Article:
Bring in the big hitters for an insurance clash
Frustrated insurance claimants are facing more obstacles and delays in getting their money out of
insurers. Two-thirds of brokers say they have had to get tough with insurers on behalf of
customers to get claims paid, according to a survey by the British Insurance Brokers' Association.
... 'Insurers are tightening their belts,
with stricter interpretations of policy wordings.' Claims assessors, who are paid to fight on
the side of policyholders, also say they are having to work harder.
... The climate has got tougher over the past couple of years. 'On claims of £50,000 or
more, insurers are taking longer to decide on liability and are more intrusive in their investigations.
Now, when a claim arises, we routinely see the insurer go back to the original policy proposal
form and scan through it line by line.'
House of horror: Mellissa Djogo's buildings insurance claim was settled for an extra £30,000
after she hired an assessor.
Assessors say they can also speed up settlements. ... 'Your broker can do some
of the work in helping you to present your claim, but for the bigger more complex problems, hiring
an assessor can be a big help.'
Mellissa Djogo, 33, turned to [a firm of independent loss assessors] after her subsidence claim had dragged on for more than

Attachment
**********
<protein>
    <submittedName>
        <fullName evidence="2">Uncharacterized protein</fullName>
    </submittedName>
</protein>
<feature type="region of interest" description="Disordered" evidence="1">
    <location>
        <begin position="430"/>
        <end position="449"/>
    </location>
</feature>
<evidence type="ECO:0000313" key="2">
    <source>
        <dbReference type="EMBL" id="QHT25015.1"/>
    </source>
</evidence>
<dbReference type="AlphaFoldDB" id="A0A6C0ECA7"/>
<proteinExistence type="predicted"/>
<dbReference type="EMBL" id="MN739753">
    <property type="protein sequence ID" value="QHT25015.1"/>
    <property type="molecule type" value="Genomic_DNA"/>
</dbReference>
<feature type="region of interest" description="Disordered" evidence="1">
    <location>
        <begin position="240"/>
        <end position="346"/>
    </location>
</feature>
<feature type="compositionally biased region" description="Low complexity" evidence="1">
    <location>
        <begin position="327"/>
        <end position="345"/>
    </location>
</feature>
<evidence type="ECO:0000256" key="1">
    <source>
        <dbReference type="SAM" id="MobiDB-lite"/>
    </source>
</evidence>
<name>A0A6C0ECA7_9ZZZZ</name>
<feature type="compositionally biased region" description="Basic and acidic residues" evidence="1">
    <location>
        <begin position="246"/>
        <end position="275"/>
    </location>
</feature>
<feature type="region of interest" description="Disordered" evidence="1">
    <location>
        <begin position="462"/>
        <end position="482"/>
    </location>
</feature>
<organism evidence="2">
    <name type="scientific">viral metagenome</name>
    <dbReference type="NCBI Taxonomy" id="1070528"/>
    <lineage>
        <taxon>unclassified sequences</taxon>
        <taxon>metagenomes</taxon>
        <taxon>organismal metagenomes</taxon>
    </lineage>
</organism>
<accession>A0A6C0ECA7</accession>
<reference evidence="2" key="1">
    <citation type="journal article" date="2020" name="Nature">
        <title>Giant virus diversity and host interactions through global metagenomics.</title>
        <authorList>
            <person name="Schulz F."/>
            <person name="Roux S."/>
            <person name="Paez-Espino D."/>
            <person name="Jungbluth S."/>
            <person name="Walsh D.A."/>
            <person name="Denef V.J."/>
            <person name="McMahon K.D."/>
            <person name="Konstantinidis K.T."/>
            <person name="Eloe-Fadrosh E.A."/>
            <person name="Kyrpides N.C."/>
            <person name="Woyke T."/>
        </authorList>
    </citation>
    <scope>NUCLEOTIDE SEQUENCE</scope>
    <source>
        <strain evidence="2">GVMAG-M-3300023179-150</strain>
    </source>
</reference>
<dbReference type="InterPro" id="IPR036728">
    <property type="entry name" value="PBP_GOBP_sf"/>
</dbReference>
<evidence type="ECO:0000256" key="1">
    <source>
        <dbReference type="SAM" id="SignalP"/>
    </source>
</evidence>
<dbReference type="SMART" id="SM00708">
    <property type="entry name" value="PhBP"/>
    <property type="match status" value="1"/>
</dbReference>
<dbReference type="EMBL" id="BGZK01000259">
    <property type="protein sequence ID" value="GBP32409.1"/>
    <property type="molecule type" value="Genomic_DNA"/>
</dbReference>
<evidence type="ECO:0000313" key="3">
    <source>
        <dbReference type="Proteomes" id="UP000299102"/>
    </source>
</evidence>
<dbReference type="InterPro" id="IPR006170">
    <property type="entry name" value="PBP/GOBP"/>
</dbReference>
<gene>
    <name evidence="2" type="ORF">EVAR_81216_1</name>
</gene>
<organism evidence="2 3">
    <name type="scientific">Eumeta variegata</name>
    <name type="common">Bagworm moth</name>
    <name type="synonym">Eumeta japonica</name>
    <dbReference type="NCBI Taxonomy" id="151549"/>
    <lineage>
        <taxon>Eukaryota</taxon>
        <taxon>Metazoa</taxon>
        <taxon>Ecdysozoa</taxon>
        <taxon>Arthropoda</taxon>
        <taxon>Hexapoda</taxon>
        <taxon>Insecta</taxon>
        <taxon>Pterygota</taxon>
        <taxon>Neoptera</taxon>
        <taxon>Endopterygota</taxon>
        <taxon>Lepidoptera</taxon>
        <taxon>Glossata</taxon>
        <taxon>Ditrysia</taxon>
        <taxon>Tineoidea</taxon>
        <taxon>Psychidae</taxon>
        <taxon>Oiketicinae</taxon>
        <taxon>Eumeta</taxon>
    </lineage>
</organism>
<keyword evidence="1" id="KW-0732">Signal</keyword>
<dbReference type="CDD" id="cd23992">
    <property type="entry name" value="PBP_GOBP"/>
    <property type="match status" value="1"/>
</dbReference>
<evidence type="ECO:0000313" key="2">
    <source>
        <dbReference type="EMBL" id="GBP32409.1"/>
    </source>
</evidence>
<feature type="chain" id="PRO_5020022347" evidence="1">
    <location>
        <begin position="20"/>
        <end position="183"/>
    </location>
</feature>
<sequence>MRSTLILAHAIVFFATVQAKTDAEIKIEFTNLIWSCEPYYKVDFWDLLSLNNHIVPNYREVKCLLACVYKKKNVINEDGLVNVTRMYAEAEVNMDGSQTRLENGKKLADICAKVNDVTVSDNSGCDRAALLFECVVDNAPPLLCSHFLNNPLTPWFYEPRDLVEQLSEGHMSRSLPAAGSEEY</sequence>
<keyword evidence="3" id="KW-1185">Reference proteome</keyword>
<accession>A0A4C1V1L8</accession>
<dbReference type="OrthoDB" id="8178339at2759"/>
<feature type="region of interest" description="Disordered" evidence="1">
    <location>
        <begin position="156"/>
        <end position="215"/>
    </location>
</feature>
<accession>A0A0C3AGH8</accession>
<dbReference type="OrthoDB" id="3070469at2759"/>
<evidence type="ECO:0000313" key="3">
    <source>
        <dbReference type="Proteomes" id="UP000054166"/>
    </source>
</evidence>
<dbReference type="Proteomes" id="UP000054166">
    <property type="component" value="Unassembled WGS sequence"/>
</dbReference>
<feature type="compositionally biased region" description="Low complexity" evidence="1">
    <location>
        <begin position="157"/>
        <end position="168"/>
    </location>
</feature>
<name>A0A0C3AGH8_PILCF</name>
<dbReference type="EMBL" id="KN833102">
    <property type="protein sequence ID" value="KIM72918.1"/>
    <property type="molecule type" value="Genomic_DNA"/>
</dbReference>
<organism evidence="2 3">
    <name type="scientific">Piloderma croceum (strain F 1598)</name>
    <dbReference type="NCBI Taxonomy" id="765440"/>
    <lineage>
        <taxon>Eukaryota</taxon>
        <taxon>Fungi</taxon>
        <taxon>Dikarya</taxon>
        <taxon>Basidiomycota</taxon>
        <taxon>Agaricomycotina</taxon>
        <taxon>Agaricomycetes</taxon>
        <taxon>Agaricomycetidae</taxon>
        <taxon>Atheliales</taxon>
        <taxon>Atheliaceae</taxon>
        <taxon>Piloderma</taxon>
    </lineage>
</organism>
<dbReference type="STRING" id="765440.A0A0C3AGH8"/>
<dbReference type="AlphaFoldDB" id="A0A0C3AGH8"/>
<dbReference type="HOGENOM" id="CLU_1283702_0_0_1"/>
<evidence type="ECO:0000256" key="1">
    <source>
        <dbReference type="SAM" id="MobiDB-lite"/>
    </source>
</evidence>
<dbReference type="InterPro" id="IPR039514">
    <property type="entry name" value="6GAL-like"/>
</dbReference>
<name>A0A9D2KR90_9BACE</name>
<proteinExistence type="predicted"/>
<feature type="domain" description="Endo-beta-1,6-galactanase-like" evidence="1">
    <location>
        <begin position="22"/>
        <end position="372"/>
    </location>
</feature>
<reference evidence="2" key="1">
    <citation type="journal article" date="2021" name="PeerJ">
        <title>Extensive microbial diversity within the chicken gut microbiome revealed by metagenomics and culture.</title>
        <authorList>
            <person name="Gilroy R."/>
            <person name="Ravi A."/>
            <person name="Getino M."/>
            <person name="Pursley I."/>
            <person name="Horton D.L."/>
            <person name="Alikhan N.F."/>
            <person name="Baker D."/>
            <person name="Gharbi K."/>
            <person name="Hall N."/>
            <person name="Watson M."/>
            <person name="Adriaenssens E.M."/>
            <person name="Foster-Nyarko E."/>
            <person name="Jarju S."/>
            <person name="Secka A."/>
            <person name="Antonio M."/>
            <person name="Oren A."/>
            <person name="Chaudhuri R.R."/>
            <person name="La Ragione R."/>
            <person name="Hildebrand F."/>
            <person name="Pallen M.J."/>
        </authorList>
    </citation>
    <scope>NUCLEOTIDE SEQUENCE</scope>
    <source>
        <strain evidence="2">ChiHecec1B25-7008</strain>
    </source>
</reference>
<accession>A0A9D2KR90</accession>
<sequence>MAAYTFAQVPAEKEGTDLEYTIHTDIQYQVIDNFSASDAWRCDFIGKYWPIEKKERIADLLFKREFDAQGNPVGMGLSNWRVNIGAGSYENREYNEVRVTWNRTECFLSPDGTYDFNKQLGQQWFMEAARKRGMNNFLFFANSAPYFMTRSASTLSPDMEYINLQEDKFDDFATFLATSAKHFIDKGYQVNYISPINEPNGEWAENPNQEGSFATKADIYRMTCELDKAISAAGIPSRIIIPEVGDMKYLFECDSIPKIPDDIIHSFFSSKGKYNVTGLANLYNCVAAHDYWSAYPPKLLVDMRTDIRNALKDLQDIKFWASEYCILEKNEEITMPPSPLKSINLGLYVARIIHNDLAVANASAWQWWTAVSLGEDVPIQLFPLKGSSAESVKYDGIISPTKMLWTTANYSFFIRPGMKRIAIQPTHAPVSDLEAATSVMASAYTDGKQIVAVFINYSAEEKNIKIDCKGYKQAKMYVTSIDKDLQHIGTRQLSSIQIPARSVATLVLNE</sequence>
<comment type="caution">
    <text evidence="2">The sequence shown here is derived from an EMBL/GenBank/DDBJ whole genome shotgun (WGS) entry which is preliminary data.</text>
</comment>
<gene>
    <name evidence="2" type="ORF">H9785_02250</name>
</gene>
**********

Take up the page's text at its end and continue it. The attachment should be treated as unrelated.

six years. Mellissa had taken on responsibility for the family home after her mother, Vivienne,
emigrated to Sydney.
The four-bedroom house in Calcot, near Reading, Berkshire, was built in the early Eighties, but
Mellissa started to notice severe cracks in 2003. 'They were growing month by month and I can
fit my fingers into some of them,' says Mellissa, a trainee accountant. She contacted her mother's
insurer, RSA, which appointed specialist Crawford to monitor the situation. But after three years
there was still no action. Then Mellissa was told that the house was underinsured and the payout
would not cover the cost of underpinning.
This led to more disputes and delays. Meanwhile, the house was deteriorating. Mellissa, who lives
with partner Paul Mengell, says: 'The conservatory is so unstable that it is too dangerous
to use in case more glass comes down on you.' Vivienne, who still owned the property, was taken
ill with cancer. 'It was horrible having to phone up my mum with the latest news on the claim,
knowing that she was so poorly,' says Mellissa. Vivienne died last year, leaving the house to
Mellissa and her sister, Caroline, 36, who lives near Sydney. Eventually, solicitors suggested that
the sisters should contact [a firm of independent loss assessors]. Within just four months the company was able to negotiate
a settlement that was almost £30,000 more than RSA had originally offered.
The deal gives the sisters enough cash to demolish the house and rebuild it. Mellissa says:
'We can move on now. I only wish we'd known sooner that there are experts who can help you.'
Financial Mail on Sunday 12th December 2010